- Also reflect on where the original is currently located. Where did you access it?
I was able to see it online.
- Did you see the original or have you seen a reproduction in print, online or elsewhere?
I have not seen the original. I have seen it in various art books over the years, but in this instance, I have online viewed it online. As it is housed at the Art Institute of Chicago, you can view it on their website here where you can click on it and zoom in incredibly close. It’s actually available on hundreds, if not thousands of websites, including Google Arts & Culture, Wikimedia Commons, and Bridgeman Education (requires login to view), and endless blogs, online newspapers and magazines, and art history websites.
- What does this tell you about our modern relationship to the example you’ve chosen?
The fact that this piece is still being written about online, and touring around other galleries, even after 90 years, tells us that people still want to see and learn about this iconic painting. It depicts a very specific time and place in American history, but it is still so recognisable to many today. That comes in part from it’s depiction of a solid American couple, but also due to the popularity of it’s parodies and the view of some that it is a bit of a joke. From The Simpsons to The Clintons, there are countless versions of this painting in magazines, books, cards, videos, in movies, on album covers, and much more, which has kept the image in the public eye for 9 decades. The spread of such parodied images in the media and online, has brought it to new generations of people who otherwise might not have come into contact with it unless they were interested in art history.
The curator of ‘American Art’, which is the collection at the Art Institute of Chicago where this painting lives, talked about the parodies in a an online interview about the painting here and states:
Ultimately, this painting has become a site of social commentary—it can be transformed in so many ways, using celebrities we recognize or just different types of people—as a way of tapping into larger questions about American society, politics, history, and so on.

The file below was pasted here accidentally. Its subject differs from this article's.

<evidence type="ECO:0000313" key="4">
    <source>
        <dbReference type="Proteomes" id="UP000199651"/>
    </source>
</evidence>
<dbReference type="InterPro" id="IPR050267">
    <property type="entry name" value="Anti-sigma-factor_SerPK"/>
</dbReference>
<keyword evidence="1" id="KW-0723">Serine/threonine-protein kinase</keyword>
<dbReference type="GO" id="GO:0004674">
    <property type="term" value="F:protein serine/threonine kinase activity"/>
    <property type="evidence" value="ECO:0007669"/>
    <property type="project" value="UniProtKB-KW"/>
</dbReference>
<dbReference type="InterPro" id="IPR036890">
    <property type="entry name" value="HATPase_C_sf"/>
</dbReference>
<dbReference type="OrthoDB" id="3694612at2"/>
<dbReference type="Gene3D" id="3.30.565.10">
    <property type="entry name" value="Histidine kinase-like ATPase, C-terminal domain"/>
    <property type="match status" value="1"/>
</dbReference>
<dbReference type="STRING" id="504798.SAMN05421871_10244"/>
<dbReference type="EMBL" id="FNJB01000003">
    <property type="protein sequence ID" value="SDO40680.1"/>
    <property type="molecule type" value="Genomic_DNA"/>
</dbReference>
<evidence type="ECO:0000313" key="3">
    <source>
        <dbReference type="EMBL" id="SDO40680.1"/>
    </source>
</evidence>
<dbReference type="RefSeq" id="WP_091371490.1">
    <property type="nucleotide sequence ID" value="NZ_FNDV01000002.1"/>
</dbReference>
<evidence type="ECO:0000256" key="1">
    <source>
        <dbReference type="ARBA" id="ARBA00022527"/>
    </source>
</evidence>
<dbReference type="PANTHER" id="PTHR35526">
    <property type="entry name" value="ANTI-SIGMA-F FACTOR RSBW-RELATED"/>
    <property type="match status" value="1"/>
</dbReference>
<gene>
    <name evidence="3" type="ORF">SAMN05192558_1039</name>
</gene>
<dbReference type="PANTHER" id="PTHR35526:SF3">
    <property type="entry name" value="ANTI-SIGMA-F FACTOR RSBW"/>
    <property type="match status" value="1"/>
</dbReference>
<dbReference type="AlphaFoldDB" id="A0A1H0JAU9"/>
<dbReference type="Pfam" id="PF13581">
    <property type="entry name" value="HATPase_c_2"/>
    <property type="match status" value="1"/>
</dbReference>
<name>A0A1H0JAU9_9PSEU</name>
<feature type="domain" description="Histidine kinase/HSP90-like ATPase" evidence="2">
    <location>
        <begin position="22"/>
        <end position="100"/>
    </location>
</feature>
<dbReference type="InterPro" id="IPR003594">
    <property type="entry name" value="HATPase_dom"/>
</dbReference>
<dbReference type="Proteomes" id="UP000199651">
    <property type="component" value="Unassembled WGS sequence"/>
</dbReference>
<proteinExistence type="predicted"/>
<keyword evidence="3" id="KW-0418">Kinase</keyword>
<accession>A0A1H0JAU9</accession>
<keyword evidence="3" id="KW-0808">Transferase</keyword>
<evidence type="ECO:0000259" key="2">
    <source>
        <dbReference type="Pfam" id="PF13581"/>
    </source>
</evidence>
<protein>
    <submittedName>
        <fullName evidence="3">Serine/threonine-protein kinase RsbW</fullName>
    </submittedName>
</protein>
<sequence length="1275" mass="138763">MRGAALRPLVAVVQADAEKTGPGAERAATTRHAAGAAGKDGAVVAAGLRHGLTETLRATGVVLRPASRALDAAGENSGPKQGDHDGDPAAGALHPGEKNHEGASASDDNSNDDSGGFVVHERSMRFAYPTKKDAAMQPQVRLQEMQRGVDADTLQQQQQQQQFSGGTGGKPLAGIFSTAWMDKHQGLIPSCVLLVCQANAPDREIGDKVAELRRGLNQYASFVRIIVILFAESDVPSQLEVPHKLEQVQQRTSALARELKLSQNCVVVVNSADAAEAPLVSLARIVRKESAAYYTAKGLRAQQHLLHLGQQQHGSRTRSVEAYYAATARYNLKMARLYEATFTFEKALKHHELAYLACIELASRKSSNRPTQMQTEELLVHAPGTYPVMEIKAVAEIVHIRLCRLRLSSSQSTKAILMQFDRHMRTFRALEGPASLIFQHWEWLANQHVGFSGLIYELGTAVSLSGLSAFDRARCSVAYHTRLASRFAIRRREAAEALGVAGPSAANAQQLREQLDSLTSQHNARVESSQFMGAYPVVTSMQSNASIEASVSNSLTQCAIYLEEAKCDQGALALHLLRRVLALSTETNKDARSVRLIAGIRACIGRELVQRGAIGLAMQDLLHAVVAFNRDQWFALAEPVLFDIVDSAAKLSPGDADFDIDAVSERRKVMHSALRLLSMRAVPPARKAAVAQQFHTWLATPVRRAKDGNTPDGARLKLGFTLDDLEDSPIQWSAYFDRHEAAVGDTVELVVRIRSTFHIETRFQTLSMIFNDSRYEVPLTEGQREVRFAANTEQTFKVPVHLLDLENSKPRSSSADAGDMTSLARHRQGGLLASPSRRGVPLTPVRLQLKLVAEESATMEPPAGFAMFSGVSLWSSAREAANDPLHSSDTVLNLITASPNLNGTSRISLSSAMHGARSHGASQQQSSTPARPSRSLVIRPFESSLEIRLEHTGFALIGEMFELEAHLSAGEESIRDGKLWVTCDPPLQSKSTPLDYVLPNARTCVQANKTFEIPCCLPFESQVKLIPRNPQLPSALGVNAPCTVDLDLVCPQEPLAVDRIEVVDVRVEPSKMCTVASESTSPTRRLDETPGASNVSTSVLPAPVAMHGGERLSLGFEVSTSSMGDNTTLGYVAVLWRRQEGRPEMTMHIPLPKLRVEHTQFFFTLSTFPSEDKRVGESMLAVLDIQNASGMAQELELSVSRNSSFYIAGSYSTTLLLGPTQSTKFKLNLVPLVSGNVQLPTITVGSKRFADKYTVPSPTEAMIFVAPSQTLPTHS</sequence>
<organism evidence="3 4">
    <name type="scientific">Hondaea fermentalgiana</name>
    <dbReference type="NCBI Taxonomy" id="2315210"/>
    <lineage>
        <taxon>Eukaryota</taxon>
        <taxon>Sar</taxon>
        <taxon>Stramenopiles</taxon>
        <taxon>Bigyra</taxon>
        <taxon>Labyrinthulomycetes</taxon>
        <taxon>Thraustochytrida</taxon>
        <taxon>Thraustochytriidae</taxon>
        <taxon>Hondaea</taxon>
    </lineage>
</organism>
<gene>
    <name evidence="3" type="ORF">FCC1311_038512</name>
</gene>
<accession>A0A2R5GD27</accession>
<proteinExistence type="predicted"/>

She also notes that it is becoming self-perpetuating now – the parodies keep coming, and they continue to make it famous.
Away from the internet and all the other media that the painting appears on, the Dibble House, referred to as the American Gothic House, still stands and has a visitor’s centre on site where you can learn more about it. They even provide costumes to allow visitors to capture their own version of the famous painting. 15000 people a year come through the centre each year, so interest in the house and painting is still strong.
- Does it highlight any change in attitudes or approaches to visual communication more broadly?
I think we are all aware of the difference that tv, video, and the internet have made to the way we think about and approach visual communications, and art is no exception. With the arrival of social media sites like Facebook and Twitter, plus the smart phones that allow us to access them anywhere, visual communication has become a popular and efficient way of presenting information than through text alone. Visual content is much more likely to be shared on these sites, and studies have shown that we can retain much more information when it’s transmitted visually.
The internet has enabled visual communications to be spread to more people than ever, and that includes art. Viewers who are not interested in art and may never have ordinarily come across a painting such as American Gothic, may well stumble on a parody and become interested in the original, or at least become aware of it’s existence.